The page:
22 May 2005 - Dead Sea, Jordan
|Security and Reform in Israel and the Palestinian Territories|
A workshop of business and political leaders at the World Economic Forum in Jordan 2005 offered remarkably consistent perspectives on the steps needed to help make the Palestinian Territories prosperous, and Israel secure. The critical three areas addressed by the workshop were security, closure and checkpoints, and Palestinian reform.
Mohammed Dahlan, Minister of Civil Affairs of the Palestinian Authority, acknowledged the Authority’s responsibility to improve the security of Israelis, but added that Israel had a parallel obligation to help foster the security of the Palestinian people by ensuring safe and efficient passage between Gaza and the West Bank. Dahlan called on Israel to change “from an occupation mentality to a mentality of future relations.” While appreciating US support of the peace process, he complained that the United States was focusing only on what “Israel can give us,” and not “what they should give us.”
Challenging one of Dahlan’s assertions about Israeli intent, Ehud Olmert, Vice-Prime Minister and Minister of Industry, Trade and Labour of Israel, stated that “the policy of Israel is not to make a trade-off between Gaza and the West Bank,” and that its intent was not to deepen its hold over the latter, nor to “encircle Gaza like a prison.” “Israel does not have to be dominant,” he said; “we are going to be good, willing partners.” Like Dahlan, he said that his country is committed to the Roadmap and improving the quality of life for Palestinians by promoting economic development within the territories. But “any meaningful change depends on the end of terror.”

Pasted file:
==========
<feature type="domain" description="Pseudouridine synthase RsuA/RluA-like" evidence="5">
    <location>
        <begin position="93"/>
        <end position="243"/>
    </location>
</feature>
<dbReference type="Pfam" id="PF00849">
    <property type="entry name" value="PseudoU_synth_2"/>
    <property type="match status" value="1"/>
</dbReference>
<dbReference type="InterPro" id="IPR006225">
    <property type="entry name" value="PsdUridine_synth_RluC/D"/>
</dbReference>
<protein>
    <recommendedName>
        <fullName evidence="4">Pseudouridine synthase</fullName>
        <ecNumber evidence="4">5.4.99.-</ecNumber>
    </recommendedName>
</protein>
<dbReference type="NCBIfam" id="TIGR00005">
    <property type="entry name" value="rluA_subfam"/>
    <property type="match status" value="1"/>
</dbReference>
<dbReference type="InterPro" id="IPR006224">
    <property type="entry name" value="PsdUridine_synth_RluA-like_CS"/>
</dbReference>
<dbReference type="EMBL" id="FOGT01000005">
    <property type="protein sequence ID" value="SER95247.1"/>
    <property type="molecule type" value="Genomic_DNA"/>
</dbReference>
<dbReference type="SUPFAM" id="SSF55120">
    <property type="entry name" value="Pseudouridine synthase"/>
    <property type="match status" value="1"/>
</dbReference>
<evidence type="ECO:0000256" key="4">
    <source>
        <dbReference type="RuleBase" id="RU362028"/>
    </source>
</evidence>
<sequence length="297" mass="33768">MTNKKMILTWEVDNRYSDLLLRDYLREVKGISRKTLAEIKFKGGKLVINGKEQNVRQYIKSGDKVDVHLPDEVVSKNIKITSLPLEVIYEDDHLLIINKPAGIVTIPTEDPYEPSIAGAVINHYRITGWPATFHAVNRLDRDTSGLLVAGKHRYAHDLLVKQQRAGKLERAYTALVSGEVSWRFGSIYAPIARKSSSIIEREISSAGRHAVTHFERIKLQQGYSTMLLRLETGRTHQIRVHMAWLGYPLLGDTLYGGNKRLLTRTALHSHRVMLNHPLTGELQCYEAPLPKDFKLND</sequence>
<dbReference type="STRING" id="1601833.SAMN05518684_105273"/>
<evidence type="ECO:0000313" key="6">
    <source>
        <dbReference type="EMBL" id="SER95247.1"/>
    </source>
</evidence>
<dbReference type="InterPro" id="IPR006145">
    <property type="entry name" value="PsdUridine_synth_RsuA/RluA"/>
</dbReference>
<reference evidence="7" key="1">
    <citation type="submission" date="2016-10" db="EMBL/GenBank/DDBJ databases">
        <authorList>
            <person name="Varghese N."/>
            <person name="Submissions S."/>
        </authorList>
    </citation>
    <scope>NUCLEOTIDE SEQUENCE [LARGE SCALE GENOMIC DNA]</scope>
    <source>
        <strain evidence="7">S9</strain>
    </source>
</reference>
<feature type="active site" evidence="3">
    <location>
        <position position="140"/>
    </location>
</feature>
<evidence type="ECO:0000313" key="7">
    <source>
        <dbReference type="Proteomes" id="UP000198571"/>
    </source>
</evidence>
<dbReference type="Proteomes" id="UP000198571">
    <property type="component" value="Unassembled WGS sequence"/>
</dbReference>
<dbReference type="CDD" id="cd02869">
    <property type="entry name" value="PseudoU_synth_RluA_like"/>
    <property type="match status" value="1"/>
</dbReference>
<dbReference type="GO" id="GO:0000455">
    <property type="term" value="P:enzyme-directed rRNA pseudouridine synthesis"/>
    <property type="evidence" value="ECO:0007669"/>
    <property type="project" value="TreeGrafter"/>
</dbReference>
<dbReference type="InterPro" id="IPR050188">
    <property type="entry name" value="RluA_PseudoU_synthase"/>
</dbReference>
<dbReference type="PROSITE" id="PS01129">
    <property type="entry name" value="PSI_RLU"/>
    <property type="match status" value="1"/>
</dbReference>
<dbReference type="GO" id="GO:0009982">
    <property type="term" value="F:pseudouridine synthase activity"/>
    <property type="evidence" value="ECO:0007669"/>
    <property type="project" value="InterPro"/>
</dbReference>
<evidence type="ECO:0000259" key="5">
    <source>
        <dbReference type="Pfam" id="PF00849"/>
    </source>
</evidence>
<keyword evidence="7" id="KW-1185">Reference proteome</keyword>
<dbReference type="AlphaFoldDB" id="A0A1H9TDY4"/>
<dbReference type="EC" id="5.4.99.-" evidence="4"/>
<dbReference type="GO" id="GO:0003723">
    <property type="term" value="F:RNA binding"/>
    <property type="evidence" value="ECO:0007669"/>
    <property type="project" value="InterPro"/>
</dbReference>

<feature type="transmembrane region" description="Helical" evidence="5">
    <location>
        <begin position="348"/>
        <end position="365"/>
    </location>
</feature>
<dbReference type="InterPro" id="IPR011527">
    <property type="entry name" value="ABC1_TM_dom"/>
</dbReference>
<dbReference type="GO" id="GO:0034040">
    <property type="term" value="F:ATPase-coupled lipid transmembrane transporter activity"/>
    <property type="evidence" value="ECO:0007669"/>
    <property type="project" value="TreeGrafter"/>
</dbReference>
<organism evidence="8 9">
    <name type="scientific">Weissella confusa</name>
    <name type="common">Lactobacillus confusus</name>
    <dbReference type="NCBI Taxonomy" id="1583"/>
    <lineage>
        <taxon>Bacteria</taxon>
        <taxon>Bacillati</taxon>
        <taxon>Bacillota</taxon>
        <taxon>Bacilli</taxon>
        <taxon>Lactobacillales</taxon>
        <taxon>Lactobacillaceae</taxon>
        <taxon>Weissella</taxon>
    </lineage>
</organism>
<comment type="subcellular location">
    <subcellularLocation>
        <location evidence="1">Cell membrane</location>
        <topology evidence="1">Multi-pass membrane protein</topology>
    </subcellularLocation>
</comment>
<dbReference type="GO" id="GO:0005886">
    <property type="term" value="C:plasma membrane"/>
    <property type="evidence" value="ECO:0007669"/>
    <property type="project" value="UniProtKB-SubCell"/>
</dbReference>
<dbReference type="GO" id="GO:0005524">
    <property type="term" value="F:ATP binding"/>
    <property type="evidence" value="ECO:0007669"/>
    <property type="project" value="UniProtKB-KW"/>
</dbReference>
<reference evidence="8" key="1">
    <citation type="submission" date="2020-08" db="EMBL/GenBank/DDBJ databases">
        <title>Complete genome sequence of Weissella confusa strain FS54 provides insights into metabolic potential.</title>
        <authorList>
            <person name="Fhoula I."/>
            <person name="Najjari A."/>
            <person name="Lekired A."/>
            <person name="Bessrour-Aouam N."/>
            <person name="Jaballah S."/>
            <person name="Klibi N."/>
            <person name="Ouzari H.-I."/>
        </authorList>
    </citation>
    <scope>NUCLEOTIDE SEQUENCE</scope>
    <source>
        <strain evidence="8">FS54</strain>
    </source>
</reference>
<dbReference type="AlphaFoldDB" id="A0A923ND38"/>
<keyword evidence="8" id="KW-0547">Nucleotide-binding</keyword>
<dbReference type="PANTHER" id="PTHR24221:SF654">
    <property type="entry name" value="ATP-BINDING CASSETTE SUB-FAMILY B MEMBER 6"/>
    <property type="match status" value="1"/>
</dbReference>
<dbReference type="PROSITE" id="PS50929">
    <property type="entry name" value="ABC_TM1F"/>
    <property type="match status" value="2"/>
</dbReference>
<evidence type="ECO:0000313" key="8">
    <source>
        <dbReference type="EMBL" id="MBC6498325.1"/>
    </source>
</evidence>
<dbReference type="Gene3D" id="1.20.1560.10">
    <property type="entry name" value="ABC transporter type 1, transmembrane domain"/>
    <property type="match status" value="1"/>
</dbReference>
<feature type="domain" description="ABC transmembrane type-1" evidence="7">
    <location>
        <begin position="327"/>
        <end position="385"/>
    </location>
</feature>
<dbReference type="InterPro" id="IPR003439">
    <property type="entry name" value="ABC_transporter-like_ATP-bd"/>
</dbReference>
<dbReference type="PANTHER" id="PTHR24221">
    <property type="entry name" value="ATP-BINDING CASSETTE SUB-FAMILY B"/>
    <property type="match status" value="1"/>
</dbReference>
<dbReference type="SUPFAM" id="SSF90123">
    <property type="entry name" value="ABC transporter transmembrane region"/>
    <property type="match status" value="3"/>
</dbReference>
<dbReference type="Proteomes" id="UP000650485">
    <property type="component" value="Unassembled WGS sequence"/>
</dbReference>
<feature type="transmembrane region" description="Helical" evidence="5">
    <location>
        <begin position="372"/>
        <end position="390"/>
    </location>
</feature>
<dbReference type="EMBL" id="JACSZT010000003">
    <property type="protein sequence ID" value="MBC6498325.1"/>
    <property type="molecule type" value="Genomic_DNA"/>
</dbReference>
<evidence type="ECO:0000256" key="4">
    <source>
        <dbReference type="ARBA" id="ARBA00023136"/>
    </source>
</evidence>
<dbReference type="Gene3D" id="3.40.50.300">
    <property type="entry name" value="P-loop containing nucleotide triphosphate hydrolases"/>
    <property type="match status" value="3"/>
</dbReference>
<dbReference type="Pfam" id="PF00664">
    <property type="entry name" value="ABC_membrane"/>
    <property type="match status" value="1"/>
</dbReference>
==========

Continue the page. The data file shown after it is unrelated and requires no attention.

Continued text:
Echoing the call of Dahlan and Olmert to implement the Roadmap, Jan Petersen, Minister of Foreign Affairs of Norway, added that the Palestinian Territories receive more aid per capita than any country on earth. The question, as Nigel Roberts, Country Director, Gaza and the West Bank, World Bank, Jerusalem, pointed out, is how to boost the economy so that aid becomes less necessary. Petersen suggested that Israel’s security barrier is an obstacle, as is the enlargement of the settlements. Israel’s safety needs to be ensured, but border controls must not take place deep inside the Palestinian Territories. On the issue of Palestinian reforms, Petersen supported the call for social safety nets for the Palestinian people, and improved financial accountability at all levels.
Roberts added that while aid levels were at “historic levels”, the Palestinian economy has contracted significantly over the past five years. “Money is not going to fix this problem,” he said. “It comes down to the fundamentals of good policy.” He agreed with Dahlan’s call to open the airport in Gaza and encouraged Israel to disassemble the closures as much as possible while maintaining their own security. He called on the Palestinian Authority to enhance fiscal stability and clean up their accounting practices. “We, as policy-makers and public sector officials,” he said, “can only plough the field that the Palestinian Authority must plant.” As summed up by moderator Sean M. Cleary, Managing Director, Strategic Concepts, South Africa, “if you fix the policy, you fix the economy; if you don’t, it gets worse.”
During the discussion, participants added concrete suggestions for advancements in the three focus areas. US commitment to the process is key, as is the necessity to learn from the mistakes of Oslo. On security, one participant said there was “too much emphasis on hardware but very little on software,” meaning that the mindset of terror must be addressed. Suhair Al-Ali, Minister of Planning and International Cooperation of Jordan pointed out the importance of focusing not just on temporary, absolute security but on long-term, sustainable peace. On the issue of reform, fiscal problems could be improved by de-emphasizing public sector salary raises and increasing spending on public goods such as pensions. “Clearly,” said Al-Ali, “reform is a must.”